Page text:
The baby-led weaning philosophy proposes that when solids are introduced, infants should be encouraged to self-feed with solid food, as opposed to spoon-feeding purees. We used data from the Gateshead Millennium Study (GMS) to define the range of ages at which infants reach out for and eat finger foods and related this to developmental status. GMS recruited infants shortly after birth and followed them prospectively using postal questionnaires. Of the 923 eligible children, 602 had data on when they first reached out for food, and 340 (56%) had done so before age 6 months, but 36 (6%) were still not reaching for food at age 8 months. Infants who had not reached out for food by 6 months were less likely to be walking unaided at age 1 year (85 out of 224, 38%) compared with those who did (155 out of 286, 54%; P < 0.001). For the 447 parents who completed a diary of the first five occasions when their child ate finger foods, the first finger food eaten was before age 6 months for 170 (40%) and before age 8 months for 383 (90%); foods offered were mainly bread, rusks or biscuits. Of the 604 with information at age 8 months about current intake, all but 58 (9.6%) were having some finger foods at least daily, but only 309 (51%) were having them more than once per day. Baby-led weaning is probably feasible for a majority of infants, but could lead to nutritional problems for infants who are relatively developmentally delayed.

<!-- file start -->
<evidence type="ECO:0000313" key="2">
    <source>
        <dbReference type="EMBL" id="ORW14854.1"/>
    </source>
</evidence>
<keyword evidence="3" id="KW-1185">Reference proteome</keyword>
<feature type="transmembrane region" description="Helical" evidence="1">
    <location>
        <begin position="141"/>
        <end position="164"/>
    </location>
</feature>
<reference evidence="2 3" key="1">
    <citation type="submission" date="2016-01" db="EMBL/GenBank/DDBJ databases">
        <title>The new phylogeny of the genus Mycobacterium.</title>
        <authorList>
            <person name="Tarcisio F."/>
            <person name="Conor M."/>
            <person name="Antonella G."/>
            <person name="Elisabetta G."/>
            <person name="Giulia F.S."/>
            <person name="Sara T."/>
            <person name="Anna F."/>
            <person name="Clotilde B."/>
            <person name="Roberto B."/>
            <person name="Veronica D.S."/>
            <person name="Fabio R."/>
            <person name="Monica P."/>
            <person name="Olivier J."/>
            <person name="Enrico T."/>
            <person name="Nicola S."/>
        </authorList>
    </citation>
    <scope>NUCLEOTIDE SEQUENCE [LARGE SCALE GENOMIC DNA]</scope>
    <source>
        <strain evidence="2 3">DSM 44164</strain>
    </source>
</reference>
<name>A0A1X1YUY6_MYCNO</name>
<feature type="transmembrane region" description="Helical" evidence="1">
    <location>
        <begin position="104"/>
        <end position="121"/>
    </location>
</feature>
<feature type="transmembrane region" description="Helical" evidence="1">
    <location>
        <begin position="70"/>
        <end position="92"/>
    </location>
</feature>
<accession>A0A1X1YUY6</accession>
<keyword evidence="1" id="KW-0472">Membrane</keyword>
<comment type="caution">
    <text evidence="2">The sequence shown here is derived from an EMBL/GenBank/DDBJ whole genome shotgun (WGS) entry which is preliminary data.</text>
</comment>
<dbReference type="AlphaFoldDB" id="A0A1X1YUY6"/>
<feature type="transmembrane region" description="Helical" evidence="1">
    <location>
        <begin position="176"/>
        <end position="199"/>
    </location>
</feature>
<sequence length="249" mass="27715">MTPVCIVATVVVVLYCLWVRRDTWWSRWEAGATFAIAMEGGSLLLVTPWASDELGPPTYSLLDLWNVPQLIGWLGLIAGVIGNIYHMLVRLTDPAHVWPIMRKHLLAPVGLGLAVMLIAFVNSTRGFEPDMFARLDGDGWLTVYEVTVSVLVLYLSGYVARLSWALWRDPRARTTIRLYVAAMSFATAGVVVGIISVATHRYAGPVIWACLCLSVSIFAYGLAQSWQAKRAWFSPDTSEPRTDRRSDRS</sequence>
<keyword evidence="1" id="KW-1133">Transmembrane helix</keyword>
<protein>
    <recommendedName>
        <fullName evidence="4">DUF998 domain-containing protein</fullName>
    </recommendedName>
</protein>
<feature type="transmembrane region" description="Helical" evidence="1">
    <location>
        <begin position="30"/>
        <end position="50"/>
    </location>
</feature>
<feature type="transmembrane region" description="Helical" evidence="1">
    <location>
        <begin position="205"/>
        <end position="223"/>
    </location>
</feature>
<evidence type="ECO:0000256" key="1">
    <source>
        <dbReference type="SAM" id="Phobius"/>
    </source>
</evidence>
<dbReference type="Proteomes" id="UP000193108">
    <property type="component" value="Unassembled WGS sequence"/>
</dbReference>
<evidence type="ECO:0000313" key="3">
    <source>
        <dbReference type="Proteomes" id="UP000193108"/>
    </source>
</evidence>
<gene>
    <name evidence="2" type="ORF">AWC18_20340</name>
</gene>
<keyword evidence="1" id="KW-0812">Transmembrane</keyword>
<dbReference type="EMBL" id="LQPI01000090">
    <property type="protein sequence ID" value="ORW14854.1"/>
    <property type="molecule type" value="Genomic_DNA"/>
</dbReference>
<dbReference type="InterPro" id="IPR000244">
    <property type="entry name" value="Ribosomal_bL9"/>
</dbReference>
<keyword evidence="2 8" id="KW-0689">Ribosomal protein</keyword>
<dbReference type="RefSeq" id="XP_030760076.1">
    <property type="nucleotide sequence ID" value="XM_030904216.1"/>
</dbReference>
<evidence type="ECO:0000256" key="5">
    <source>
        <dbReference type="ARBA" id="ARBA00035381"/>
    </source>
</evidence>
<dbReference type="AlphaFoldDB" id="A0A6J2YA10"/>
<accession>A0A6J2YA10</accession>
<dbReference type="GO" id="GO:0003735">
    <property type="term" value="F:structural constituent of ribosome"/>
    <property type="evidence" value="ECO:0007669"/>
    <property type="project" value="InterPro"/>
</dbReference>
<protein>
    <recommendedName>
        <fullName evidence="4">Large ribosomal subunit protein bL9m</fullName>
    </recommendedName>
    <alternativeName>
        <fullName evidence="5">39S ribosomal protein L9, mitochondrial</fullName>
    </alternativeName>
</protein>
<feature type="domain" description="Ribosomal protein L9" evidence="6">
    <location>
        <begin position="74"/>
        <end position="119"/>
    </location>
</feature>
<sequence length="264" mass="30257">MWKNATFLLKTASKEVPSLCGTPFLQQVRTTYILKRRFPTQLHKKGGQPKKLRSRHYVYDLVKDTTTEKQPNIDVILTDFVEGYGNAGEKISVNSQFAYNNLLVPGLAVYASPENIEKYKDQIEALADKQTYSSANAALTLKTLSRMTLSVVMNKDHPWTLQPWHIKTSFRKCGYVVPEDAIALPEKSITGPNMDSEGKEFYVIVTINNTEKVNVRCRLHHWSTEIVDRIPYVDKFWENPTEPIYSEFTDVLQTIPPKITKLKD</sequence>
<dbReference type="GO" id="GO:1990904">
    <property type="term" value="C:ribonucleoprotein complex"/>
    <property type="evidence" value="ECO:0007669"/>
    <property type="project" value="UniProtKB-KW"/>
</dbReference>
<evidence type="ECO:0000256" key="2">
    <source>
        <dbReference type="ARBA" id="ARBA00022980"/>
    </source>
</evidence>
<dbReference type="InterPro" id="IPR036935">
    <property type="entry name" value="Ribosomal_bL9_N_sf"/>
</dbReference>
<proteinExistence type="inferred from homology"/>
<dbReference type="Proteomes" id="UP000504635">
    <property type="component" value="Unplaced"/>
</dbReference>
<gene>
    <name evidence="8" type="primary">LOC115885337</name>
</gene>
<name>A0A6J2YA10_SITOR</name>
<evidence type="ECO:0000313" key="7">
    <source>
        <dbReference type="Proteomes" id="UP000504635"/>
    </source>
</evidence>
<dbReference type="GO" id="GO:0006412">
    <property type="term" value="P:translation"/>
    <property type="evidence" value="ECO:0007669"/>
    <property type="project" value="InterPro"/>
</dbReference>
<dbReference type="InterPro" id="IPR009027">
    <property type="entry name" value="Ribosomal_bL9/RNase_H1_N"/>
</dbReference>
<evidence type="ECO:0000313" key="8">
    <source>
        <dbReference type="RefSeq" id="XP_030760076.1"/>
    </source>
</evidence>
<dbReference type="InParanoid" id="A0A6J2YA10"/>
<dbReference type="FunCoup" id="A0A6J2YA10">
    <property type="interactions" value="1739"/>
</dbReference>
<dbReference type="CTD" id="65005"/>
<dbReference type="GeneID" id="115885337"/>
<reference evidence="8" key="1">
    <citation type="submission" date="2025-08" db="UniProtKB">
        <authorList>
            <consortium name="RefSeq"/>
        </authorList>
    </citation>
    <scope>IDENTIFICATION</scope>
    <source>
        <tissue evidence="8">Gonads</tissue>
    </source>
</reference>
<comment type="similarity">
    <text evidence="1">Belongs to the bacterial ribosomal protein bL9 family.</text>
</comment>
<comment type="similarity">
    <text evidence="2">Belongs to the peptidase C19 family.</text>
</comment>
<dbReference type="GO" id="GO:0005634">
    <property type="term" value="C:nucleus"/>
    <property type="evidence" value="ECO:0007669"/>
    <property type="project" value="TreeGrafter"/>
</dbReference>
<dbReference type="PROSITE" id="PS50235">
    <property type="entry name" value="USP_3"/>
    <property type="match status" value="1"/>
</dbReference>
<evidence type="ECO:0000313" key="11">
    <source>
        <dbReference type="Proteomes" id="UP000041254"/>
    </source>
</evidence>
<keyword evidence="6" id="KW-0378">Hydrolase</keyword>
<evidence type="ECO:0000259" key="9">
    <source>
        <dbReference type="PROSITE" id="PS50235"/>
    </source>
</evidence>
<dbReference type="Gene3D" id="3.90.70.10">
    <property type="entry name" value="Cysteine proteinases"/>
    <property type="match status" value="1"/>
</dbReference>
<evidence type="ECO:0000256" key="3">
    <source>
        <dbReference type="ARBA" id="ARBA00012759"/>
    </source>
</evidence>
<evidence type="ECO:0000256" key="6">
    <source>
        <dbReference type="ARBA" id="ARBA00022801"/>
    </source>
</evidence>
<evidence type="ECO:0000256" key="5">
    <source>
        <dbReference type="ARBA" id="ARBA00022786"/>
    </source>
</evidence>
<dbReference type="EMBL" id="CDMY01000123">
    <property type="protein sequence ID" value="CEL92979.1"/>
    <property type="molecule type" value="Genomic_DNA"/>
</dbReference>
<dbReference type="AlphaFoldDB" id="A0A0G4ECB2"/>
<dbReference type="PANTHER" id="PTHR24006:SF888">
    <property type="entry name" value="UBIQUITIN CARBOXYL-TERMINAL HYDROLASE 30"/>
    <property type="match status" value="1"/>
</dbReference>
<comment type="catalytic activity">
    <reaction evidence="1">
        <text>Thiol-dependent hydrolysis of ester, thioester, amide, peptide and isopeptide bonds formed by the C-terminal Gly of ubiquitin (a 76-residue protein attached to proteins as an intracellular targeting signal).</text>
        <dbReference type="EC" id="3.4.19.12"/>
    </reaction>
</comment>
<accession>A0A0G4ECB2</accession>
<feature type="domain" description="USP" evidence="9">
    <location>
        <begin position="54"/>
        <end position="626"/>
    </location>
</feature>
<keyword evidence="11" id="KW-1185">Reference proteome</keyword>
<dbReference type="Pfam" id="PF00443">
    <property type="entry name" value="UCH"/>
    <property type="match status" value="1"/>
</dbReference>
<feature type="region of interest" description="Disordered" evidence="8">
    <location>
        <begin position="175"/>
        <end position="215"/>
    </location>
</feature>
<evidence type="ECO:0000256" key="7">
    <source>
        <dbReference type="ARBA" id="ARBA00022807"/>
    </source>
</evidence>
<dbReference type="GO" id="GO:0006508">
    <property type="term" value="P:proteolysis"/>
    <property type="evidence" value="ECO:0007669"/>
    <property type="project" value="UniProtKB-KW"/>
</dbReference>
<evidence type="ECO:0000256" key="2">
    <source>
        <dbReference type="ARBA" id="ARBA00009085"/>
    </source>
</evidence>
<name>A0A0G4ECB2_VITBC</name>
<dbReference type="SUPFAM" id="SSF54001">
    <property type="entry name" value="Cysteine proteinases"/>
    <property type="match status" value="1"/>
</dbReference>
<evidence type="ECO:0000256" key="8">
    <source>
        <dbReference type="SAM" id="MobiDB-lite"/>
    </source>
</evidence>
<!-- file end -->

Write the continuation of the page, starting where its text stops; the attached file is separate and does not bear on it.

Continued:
© 2010 Blackwell Publishing Ltd.